I Hope you have a good week! Good to think of you going off to the coffee shop:)

Arkansas Patti said...

You are always taking the right direction. I firmly believe that we must move to keep moving. Lately I have stumbled on a neat tool. Epsom Salts with Lavender soaks before bed. It not only makes me sleep peacefully with out wake ups but suddenly I wake up in the AM without ONE pain. Think I may have been magnesium deficient. I use to be stove up for quite a while in the AM with back and hip pain. No more and no meds. I have also changed how I sleep. I now sleep diagonally using the whole bed instead of just the one small area which breaks a mattress down quickly. Don't know which is working--just know pain is gone and I'm rested and energetic. We just approved medical marijuana in Ar and I was going to give it a try but now I don't need it. Well maybe just once----

Linda Myers said...

Yes. Keep doing what you're doing. I keep doing what I'm doing. Even if I don't feel like it.

Elephant's Child said...

Love your healthy, positive coping mechanisms. I use denial (not just a river in Egypt) and when my body stops talking and starts shouting I take some time out. And then start again. My pain is misfiring nerves and doesn't (usually) relate to injury, so I can (again usually) treat it with ignore. Beauty and books and humour are great antidotes too.

Heidrun Khokhar, KleinsteMotte said...

Like Patti I find magnesium is very useful for general health improvement. I take is several forms. I have a form of silent arthritis in my fingers . It is painless but disfures and weaken what hand can do. I have no clue what caused it. My 95 year old aunt has had may falls over the past years and doctors are baffled by her survival. Never has fractures. I studied her diet. She eats 5 prunes and sone flax seeds every morning. A study do on fracture prevention has demonstrated that something in prunes allows bones to not become brittle. I now eat prunes regularly. She also drinks mineral water. In fact most Germans do. It is served in all food establishments when water is requested. Then she also regularly eats dark chocolate often at bedtime. I do not tolerate prepared dark chocolate so I make myself a warm beverage using a ½ teaspoon of pure cocoa powder and a tiny bit of cayenne powder and sweeten it with a 1/4 teaspoon of raw honey. It is heart healthy and better for me than coffee. when I sleep at night it is so deep the house could crash down around me. But there are times when it is hard to fall asleep. I turn on Enys on my iPad and I drift off. By contrast to walk I use Leonard Cohen as my pacer and motivator. Buddy like him too so I put the iPhone on speaker when he joins me. My pains are usually arounf my eyes as headaches and I will take a Tylenol 1 as needed. The only other med would be allerdryl 25mg when allergies hit and that has been my toughest issue. I easily have reactions to chemicals and They set off a father rapid heart rate at times alarmiming but with the med and a determination to stay calm and breath slowly thay usually works. There have been the odd trio to emerge over many years. But staying on a course to avoid what causes a flare up is the best coping way.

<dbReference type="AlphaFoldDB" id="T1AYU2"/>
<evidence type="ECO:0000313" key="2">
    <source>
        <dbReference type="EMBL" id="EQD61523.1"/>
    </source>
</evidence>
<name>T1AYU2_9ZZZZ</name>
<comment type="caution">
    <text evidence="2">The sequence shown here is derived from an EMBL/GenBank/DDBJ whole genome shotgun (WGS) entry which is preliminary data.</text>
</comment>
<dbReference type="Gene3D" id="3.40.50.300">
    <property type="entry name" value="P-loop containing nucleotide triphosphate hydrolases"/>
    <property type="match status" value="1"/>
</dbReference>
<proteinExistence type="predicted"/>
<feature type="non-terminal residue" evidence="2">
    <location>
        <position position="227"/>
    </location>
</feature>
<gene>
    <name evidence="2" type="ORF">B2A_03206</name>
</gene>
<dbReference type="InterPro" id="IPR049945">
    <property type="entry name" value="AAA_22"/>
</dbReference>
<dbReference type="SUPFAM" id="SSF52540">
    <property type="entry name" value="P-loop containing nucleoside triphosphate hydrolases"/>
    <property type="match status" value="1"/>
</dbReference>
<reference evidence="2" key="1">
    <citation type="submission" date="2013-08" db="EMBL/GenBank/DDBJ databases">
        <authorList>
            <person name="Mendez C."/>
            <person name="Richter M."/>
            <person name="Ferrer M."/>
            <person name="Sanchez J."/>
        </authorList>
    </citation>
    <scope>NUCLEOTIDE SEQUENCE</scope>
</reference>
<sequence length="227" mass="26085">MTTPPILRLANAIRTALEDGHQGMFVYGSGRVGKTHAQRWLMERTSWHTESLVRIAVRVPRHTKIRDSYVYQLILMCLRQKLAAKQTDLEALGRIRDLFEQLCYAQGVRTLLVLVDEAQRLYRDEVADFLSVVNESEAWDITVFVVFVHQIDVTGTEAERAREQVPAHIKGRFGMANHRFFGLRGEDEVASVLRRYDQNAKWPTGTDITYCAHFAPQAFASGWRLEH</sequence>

Now the stress I am hit with is more annoying. I get a bit angry and feel a bit od self pity but it is never for long.
What I miss is a girl friend network. I made Buddy my priority and the friends slowly drifted away. I do have nieces and nephewd who stay in touch and it helps to feel that love too.
Thanks for sharing this thought provoking post.

Heidrun Khokhar, KleinsteMotte said...

Sorry for my typos. Darn eyes are missing mistakes :(

gigihawaii said...

I am never in pain, so I don't need to cope with it.
David, however, has severe pain from osteoarthritis, which is systemic throughout his body, even his hands. He has had surgeries and takes anti-inflammatory drugs.

The Furry Gnome said...

Oh Djan, there are so many things I could say in response to that post! With limited vision this week I'm suddenly thinking about how I would cope if I can't read easily, and can't drive. Our life would change dramatically! Hope that doesn't happen, but one additional coping mechanism is my morning coffees, and my blog reading/writing routine. And staying active. And meditating. Very thoughtful ppst.

Red said...

Somehow the elderly tend to fall backwards. I've had some nasty falls where I land on my back. Falls seem to rob us of our confidence and it takes a long time to get it back. I still haven't got my confidence back for stairs. The more coping strategies we have the better.

Trish and Rob MacGregor said...

Turmeric is the best treatment for any joint swelling etc, at least that I have found. Lucky that your state approves medical marijuana. Just add turmeric to your regimen and I think you'll notice the effects quickly. Sunday vitamins has a brand I take, but whole foods also has a brand with shellfish included. So if you're allergic to shellfish, avoid that one.

Tabor said...

Great post and thank you. Always important to learn how others cope. I am not so good at that. Years ago I had a fall and for months was in a lot of pain. I could ignore it until the end of the day and became depressed. Not good. I avoid taking any drugs unless I absolutely have to because masking does not let me know I might be healing. I do know from experience that sometimes it is good to push through pain and other time baby it and let it heal in its own slow way. Not ice walking for me anymore. I have osteoporosis and just need weight and isometric and caution

Carole said...

Chronic pain can be so difficult. I have struggled with a bad knee (arthritis) for a couple of years. Finally went to see ortho and received a cortisone injection. It's not a cure, but it worked really well for me. It delays the need to have knee replacement.